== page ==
Myself and our (ONCE WAS) Clean Streets Committee tried and tried to get this passed~~~to NO AVAIL !!!!
    This time table is not even convenient for my own schedule, but, I will comply !!!! Little sacrifices have to be made by us all !!

        1. Hmmm I don’t think a policy that hurts professions that require working off hours (doctors, nurses, police, fire, etc.) will fly. This will just result in everyone dumping their trash bags in the lobby’s of their buildings and relying on someone else to take it out. We have a couple nurses in our building and I know I don’t want to have to deal with the lobby smelling because they are unable to put out their trash the night before they head to work. Can we store it in your house John?

          1. It just doesn’t work. I work 4am-2pm and live alone. What am I supposed to do with my trash? Give someone else a key to my apartment? Skip work?

  2. Excellent comments and suggestions. The trash situation is most critical during the Summer and high Tourist season. Why couldn’t each street have one of the large belly trasreceptacles likethe ones on Hanover St. This would be a safe way to dispose of garbage that can’t go out between 6am-9am. The extra collection issue would be active from the end of April through October. How much revenue do the Tourists generate? Surely enough, to provide them with clean streets and facilities. Ruff has done an outstanding job of turning an eyesore into a cleanattractive space for dog owners. Yet, they have no trash receptacle. Why? Are the responsible pet owners, who aren’t letting their dogs run on ball fields and parks, where children and adults walk and sit supposed to carry their trash home? I don’t see bottles, cups boxes and feces littering their area. How are they doing it? If we all carried around a large hefty trash bag, it would be filled just walking through the Prado or down any of the side streets. More covered trash receptacles and pick ups are required during the Summer and
    weekends through October.

  3. A few comments:

    -I believe 6-9am was explored previously, but the later pick up time was more expensive and cannot be changed until the contract ends in 2015?

    -I think more trash cans on the smaller streets would go a long way. It would give tourists a place to throw out their trash and make it easier for residents who spot a piece of trash blowing down their street to quickly toss it.

    -We need more frequent street sweeping. At least once per week, if not more.

    -The city needs to crack down on the trash pickers. I know the rats open some of the bags, but a lot of the trash is blowing around because the bags were torn apart for cans.

    -The city also needs to crack down on people who put their trash out in CVS bags, brown paper bags, boxes, etc. If everyone could just use a sturdy kitchen trash bag, it would go a long way. Have a couple weeks of intense fines to get the point across and repeat every few months.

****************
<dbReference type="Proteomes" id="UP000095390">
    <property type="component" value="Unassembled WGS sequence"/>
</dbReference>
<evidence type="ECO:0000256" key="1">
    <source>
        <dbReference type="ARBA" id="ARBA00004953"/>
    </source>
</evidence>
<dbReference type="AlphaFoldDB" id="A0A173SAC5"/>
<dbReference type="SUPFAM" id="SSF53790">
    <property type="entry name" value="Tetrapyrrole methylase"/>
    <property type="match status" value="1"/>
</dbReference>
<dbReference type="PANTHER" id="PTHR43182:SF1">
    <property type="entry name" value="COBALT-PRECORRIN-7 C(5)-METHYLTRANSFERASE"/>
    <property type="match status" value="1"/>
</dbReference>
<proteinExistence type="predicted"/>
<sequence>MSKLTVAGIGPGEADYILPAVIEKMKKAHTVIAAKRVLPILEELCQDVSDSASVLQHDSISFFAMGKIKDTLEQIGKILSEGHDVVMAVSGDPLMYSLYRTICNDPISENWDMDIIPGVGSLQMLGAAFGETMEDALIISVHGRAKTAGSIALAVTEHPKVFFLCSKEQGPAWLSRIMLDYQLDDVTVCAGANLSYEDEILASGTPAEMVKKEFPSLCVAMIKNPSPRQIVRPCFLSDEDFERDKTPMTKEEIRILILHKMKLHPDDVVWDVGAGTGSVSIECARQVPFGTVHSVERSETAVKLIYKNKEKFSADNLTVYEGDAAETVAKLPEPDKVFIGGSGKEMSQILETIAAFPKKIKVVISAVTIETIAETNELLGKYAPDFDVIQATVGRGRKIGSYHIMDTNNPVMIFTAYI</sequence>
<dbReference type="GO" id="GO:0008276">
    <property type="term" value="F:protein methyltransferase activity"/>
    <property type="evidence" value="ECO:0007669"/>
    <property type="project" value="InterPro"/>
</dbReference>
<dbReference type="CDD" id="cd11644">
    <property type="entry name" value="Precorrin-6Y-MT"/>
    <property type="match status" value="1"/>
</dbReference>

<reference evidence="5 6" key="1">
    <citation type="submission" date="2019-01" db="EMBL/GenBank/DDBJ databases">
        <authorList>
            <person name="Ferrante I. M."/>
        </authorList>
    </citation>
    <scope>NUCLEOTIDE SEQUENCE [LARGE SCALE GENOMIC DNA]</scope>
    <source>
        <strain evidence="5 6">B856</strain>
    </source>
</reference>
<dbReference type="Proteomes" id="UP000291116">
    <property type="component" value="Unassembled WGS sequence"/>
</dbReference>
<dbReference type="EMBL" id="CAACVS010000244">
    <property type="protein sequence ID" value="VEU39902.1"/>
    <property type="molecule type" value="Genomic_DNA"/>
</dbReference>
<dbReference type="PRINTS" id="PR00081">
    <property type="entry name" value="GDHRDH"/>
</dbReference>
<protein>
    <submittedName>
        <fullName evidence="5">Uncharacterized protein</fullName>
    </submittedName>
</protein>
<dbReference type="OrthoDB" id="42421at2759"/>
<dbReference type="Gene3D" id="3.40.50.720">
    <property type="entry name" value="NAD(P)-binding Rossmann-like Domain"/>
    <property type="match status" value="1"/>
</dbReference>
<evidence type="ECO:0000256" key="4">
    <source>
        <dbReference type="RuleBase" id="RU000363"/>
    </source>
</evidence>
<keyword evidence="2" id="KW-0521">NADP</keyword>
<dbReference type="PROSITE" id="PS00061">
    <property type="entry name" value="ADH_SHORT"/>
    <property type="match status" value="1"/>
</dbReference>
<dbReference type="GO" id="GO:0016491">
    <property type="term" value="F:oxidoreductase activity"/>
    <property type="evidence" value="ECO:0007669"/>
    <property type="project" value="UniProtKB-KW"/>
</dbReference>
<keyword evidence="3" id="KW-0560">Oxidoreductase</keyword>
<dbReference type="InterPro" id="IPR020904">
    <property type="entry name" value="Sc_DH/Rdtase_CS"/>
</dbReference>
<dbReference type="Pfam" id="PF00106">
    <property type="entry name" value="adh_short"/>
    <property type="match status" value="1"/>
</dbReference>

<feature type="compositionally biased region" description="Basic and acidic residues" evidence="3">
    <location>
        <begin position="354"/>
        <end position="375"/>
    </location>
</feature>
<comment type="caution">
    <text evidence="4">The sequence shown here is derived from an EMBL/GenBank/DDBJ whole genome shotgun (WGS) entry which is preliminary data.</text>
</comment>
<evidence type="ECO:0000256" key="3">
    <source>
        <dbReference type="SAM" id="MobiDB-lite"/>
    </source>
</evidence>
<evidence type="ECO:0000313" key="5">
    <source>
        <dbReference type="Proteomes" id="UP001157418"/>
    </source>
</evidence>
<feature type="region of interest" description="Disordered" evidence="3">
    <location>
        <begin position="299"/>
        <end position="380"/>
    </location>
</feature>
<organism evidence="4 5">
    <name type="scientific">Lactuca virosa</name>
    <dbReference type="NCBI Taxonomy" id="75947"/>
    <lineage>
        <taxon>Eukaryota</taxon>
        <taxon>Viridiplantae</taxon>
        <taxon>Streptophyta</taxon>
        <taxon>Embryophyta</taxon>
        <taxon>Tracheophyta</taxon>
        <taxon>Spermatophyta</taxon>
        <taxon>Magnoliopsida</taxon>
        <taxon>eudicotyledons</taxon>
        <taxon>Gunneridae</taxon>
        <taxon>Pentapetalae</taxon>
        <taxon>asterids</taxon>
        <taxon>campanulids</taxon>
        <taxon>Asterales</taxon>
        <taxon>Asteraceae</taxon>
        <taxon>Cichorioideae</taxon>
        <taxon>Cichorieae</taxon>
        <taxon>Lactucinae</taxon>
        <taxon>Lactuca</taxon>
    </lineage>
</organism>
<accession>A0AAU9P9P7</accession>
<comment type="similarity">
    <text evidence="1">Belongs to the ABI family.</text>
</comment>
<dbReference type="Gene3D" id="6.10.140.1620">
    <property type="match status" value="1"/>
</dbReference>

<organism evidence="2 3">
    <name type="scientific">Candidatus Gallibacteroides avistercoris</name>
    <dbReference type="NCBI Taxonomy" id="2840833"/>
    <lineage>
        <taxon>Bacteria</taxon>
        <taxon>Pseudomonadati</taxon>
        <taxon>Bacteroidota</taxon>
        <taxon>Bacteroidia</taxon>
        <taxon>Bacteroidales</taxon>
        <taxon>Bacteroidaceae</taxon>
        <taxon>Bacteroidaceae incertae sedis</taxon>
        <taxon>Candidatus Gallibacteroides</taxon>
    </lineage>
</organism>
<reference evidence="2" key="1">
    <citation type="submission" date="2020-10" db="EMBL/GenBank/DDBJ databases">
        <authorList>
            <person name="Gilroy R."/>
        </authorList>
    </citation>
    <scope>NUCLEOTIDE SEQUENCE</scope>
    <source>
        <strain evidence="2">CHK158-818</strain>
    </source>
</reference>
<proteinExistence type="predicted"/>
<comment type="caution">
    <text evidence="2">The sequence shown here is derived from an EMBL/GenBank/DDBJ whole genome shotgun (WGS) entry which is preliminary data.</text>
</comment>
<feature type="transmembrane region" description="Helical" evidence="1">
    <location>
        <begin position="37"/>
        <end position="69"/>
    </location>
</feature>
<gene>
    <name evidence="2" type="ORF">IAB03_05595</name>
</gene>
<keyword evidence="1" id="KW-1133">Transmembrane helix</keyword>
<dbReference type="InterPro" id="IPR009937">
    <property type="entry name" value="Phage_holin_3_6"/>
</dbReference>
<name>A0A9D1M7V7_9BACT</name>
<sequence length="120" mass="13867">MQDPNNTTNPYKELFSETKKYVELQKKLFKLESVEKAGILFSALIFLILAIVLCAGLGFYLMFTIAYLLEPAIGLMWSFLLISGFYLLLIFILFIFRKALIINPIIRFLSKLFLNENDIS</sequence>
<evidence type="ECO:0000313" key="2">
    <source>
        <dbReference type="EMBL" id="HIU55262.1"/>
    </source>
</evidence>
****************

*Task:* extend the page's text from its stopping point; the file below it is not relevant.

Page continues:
-When September 1st rolls around, do a better job of explaining how trash works in the North End. Give the new renters a few weeks to figure it out and then start fining heavily in early October to drive the point across.

    -Better rodent prevention

    1. According to the Area A police…there is nothing they can do about the trash pickers. Once you put your trash out on city streets, these people are free to rip open any bag. The solution to the trash pickers is for Boston to get rid of the bottle and can deposits so that there is no financial incentive for these people to go through the trash, Several of us have suggested this since back when Paul Scapicchio was our City Councillor. He did not listen any more than Sal Lamatina does now.

      1. The bottle and can deposits is not a city issue, it’s state-wide….and there’s no way the “green” community would allow for it to be reversed.

        1. Home rule petition? I know it will never get passed the green contingent but that is the only way to stop the trash pickers. They are a clever bunch and will adjust their foraging for cans to 6AM to 9AM. On my street they start at 5PM and then the next crew comes through at 8 or 9 then 11 then 2 or 3 AM and then in the morning. There is one guy who is still ripping through bags when the trash truck is up the street.

  4. Why do you put cans & bottles in the trash?????
    They are supposed to be in the CLEAR recycle bags….this
    would prevent trash pickers from ripping bags open…duh!
    As for the hour changes…how much trash do you people have???
    It gets picked up THREE days a week!
    There isn’t ONE day you can get it to the sidewalk?
    Stop complaining…make an effort to find a solution.

    1. I agree with you that people need to recycle their recyclables (more than just cans & bottles, btw), however that won’t stop the pickers from opening bags in the hope that someone left something. If they open a bag and don’t find anything worth redeeming, do you really think they will go through the trouble of tying it up again?
      And for the hours, leaving a 3 hour window for dropoff is pretty dumb. I think a 12-8 drop time would suffice to help keep the streets cleaner. Many of the old folks who aren’t up after midnight can just drop it in the morning, and people who work late shifts should have enough of a window to make it. This also keeps the trash from getting “disturbed” and/or added to by the idiots coming into the neighborhood for dinner (and the idiots reference is not for everyone, just the dumb people who think it’s funny to litter and leave a mess).

      1. The pickers usually rattle the bag before
        they open them…so..if there are no bottles
        or cans to rattle..they won’t open the bag!
        As for the time window…it’s more about the
        rodents eating through the bags left out than the mess.
        Again…where is the solution??